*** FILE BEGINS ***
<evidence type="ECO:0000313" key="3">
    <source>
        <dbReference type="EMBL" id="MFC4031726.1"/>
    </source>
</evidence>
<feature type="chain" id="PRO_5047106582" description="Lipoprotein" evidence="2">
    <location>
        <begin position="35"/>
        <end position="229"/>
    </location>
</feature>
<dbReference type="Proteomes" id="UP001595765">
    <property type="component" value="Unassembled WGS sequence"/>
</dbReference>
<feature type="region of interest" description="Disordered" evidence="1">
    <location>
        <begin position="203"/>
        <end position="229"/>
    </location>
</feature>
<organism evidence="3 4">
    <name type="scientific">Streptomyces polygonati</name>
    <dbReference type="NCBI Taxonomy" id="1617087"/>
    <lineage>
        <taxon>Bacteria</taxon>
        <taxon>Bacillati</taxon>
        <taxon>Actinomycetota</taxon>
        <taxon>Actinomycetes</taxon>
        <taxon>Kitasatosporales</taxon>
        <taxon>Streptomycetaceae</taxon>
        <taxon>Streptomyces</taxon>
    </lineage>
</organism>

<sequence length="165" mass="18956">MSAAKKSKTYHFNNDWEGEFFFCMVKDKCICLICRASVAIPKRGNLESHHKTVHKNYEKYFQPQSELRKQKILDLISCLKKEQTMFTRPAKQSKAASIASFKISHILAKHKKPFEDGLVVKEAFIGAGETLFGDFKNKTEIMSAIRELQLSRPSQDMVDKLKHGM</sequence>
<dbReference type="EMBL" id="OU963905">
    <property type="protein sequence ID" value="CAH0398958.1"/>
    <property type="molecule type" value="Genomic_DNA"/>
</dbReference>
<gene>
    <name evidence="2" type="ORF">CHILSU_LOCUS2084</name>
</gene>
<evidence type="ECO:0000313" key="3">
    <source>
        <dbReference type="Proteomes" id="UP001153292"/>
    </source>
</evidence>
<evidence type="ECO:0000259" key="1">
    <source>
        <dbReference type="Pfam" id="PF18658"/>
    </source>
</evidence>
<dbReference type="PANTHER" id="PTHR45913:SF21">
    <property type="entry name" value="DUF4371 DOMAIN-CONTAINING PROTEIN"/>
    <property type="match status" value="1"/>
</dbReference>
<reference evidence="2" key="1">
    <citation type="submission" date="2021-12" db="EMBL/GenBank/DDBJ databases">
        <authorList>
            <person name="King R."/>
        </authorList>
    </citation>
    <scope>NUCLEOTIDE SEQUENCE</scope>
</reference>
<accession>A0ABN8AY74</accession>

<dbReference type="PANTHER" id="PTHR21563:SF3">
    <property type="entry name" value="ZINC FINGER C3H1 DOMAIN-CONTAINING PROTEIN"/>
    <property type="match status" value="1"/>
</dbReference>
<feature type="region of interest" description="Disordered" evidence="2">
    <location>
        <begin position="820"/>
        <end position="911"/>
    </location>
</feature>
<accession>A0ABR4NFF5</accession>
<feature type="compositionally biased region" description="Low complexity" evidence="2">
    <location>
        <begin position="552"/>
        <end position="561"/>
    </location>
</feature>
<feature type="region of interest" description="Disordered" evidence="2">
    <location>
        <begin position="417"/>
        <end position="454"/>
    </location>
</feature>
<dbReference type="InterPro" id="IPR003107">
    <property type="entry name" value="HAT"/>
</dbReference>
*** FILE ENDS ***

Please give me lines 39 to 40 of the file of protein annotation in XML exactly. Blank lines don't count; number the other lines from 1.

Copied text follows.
<gene>
    <name evidence="2" type="ORF">CHILSU_LOCUS2084</name>